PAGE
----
Sifting through knee-jerk reactions
Much has been said concerning former New York Giants wide receiver Plaxico Burress since that infamous Friday night in November of last year, when Burress shot himself in the right leg at a New York nightclub. This event made him an easy target for initial barbs toward his intelligence and jokes about shooting himself in the foot, both figuratively and literally, as charges for the criminal possession of a handgun fell upon Burress. But public sentiment toward the situation has changed since then, coming to a head when Burress’ sentence of two years in prison was finalized in a plea bargain last week, with people beginning to question whether Burress was being made an example by the justice system.
The two-year sentence causes Burress to leave much behind, including a recently signed $35 million contract, a Super Bowl contending team, and a new daughter due at the end of November. In a humanizing interview last week with ESPN’s Jeremy Schap, Burress explained that he only had the handgun with him because teammate Steve Smith had been robbed at gunpoint a few days earlier. That night Burress picked up a teammate who lives near Smith, Ahmad Bradshaw, and thus he brought the gun with him as protection. Burress subsequently kept the gun in the waistband of his pants upon arriving at the nightclub. According to Burress, security allowed him to enter the club with the weapon. Soon afterward, Burress revealed during his interview, the gun dislodged itself and began to slide down Burress’s leg. As he attempted to stop the falling gun, he accidentally pressed the trigger, sending a bullet through his right thigh. Burress was driven to a hospital by teammate Antonio Pierce and was treated for the flesh wound. The hospital did not contact police, as would normally have been protocol in that situation, and Burress also said during the interview that the hospital admitted him under an alias.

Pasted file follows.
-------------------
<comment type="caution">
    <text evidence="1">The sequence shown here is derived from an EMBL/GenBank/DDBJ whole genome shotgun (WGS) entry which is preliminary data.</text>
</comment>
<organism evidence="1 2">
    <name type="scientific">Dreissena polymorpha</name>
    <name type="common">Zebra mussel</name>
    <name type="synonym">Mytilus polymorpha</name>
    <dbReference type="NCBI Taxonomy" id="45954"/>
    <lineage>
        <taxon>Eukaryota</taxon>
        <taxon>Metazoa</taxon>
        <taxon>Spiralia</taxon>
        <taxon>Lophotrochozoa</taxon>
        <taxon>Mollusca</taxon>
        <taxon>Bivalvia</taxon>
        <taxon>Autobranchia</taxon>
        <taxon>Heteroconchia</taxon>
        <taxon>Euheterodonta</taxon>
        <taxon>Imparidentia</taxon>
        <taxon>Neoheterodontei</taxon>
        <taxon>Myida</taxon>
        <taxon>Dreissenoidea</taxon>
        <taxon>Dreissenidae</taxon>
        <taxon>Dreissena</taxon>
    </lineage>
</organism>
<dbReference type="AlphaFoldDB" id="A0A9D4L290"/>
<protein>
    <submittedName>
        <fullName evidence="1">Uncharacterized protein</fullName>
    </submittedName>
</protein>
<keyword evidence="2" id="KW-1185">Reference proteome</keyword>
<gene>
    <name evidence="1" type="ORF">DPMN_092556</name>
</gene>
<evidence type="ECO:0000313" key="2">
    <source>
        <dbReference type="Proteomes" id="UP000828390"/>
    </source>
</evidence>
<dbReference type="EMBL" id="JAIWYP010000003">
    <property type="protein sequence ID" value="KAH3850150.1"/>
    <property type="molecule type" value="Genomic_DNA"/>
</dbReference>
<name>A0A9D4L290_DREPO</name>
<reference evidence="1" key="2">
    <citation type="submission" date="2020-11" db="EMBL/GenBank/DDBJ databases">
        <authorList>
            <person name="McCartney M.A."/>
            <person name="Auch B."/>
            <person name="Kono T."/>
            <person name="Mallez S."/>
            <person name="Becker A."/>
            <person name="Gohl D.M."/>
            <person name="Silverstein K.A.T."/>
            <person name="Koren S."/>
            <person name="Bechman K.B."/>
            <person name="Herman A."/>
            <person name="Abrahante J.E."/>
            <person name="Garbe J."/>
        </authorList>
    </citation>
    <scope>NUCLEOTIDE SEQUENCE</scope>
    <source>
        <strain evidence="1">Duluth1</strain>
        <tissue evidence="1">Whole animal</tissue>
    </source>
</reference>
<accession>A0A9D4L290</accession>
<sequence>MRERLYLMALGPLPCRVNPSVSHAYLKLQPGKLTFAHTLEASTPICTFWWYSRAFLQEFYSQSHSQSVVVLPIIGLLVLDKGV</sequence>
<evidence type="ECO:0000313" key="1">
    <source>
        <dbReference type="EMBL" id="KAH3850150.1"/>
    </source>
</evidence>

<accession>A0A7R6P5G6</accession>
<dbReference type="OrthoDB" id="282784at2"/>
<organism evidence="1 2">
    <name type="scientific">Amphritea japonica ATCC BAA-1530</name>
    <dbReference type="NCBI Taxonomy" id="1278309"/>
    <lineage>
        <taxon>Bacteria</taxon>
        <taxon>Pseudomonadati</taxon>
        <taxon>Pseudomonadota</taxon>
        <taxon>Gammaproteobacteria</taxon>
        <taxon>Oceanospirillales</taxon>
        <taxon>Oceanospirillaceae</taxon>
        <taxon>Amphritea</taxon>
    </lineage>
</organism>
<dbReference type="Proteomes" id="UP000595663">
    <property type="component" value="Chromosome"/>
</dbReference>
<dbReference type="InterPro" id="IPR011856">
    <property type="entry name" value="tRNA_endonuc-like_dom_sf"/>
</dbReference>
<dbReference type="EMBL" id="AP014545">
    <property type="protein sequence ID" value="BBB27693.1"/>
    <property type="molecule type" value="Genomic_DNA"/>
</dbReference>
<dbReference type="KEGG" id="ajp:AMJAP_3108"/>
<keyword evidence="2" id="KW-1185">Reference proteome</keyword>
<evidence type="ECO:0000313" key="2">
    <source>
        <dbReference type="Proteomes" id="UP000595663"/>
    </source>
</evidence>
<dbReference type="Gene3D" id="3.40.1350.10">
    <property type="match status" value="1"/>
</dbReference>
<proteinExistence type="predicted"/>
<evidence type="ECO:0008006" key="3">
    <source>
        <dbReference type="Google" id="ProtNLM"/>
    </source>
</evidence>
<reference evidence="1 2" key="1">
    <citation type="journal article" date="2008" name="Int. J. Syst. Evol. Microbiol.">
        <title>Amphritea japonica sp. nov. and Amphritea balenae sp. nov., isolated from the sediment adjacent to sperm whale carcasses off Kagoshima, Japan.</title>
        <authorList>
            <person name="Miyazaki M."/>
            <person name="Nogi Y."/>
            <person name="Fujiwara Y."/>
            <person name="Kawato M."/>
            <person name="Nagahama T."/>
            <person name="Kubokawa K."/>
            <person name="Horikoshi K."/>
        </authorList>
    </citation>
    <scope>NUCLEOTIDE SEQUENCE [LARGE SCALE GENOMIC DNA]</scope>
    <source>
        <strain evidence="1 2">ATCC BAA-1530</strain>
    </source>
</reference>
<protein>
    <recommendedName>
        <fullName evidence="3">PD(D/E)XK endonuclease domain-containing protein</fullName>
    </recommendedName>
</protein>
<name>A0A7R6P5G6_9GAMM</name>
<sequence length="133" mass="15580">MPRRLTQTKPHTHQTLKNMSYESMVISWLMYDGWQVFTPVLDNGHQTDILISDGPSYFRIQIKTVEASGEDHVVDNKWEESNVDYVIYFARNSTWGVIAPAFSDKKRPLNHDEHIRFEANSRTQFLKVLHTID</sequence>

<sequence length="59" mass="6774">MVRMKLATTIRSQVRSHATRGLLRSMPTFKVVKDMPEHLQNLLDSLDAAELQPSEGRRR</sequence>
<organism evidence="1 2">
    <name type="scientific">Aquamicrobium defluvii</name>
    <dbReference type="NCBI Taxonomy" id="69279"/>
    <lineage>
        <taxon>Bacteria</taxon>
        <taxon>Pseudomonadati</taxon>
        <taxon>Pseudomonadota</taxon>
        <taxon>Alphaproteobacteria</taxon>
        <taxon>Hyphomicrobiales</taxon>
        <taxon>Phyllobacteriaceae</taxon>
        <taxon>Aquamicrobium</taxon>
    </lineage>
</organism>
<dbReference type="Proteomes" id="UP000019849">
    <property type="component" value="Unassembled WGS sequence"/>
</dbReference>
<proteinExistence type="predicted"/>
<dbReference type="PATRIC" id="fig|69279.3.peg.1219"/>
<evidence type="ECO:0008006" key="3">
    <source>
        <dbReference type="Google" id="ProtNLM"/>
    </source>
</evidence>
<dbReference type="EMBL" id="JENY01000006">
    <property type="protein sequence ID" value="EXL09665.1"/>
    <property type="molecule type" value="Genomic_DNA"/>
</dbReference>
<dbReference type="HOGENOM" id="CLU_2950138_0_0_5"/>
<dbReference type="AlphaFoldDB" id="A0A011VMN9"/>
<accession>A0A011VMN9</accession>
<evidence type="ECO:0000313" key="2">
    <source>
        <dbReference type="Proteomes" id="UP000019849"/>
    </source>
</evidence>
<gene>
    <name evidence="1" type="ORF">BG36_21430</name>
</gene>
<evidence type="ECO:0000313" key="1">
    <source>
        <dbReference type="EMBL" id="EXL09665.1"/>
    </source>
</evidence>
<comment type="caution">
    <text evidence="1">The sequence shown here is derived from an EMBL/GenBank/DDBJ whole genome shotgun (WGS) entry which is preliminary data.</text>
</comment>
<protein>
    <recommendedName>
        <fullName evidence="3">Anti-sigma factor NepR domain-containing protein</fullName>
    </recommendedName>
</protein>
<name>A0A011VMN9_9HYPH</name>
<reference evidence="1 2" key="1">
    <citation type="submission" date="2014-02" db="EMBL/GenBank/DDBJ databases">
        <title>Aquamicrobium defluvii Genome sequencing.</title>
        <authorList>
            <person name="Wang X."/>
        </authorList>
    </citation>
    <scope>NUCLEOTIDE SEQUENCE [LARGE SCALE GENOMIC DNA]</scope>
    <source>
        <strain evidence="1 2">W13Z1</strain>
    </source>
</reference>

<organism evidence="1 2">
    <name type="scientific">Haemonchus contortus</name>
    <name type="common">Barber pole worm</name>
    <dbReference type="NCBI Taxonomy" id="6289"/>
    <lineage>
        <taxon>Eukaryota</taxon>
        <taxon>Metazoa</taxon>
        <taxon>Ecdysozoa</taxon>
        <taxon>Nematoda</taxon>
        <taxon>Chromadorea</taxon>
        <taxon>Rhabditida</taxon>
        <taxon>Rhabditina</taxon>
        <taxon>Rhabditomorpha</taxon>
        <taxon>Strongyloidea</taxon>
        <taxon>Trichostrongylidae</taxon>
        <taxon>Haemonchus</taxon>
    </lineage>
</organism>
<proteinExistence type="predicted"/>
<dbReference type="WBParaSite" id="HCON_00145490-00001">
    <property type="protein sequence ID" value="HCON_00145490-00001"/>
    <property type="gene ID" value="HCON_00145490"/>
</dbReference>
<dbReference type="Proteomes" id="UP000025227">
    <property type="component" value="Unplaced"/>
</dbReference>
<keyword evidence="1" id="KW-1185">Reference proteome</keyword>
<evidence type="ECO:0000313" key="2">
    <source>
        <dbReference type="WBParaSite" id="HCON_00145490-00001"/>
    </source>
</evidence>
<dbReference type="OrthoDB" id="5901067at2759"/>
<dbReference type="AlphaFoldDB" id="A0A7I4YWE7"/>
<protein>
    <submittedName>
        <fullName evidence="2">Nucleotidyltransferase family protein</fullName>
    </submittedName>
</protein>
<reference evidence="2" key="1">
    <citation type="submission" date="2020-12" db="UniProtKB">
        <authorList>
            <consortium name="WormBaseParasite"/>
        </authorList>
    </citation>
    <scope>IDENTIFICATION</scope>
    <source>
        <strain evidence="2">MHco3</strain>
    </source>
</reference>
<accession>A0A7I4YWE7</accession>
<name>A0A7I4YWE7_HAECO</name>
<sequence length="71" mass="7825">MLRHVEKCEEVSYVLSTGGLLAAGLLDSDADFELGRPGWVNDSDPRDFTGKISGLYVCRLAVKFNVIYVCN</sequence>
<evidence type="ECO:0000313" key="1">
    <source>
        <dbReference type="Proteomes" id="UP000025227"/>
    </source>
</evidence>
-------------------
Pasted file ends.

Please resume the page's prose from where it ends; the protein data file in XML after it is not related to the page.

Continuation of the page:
The NYPD reportedly did not learn of the Burress situation until it was reported on the news. Only then was he charged with criminal possession of his weapon, as he did not own a license to possess a gun in either New York or his current home state of New Jersey. Even worse, the license he had for a gun in the state of Florida was expired, so Burress didn’t have any business carrying a handgun in any state.
Now, it can be argued that if Burress were the average Joe, he would have slipped through the cracks and avoided charges, since Average Joe would not have gotten the media coverage that Burress received, tipping the NYPD off to his criminal gun possession. Average Joe would also not have had to deal with New York mayor Michael Bloomberg publicly announcing that he should be penalized to the fullest extent of the law. But would Average Joe have been able to get into the club with a gun scot-free? Would Average Joe have received seemingly preferential treatment at the hospital? For every celebrity who is “made an example of” by law enforcement officials, many more are given leniency that the rest of the population does not receive. The U.S. justice system is inherently a subjective process, one that celebrities and average Joes alike must face once exposing themselves to it. Complaining about the incredulity of Burress going to jail for simply shooting himself is ignoring the real situation at hand — that he was illegally possessing a handgun, one that he did not make sure to secure. It is Burress’s responsibility, like anybody else’s, to know the laws of the state he resides in. New York gun laws are as tough as they get, and the sentence he received is completely in line with it.
The bullet that went through Burress’ leg reportedly came very close to hitting a security guard nearby. That Burress was walking around a packed New York City club carrying an unholstered gun, without a safety enabled, is downright scary. Any innocent bystander could have been killed that night by Burress’ reckless behavior. If it’s true that a lower profile individual would have gotten away with a lesser penalty, then that is very unfortunate. Perhaps in most other situations, more leniency may have been exercised, but at least this time they got it right.ht.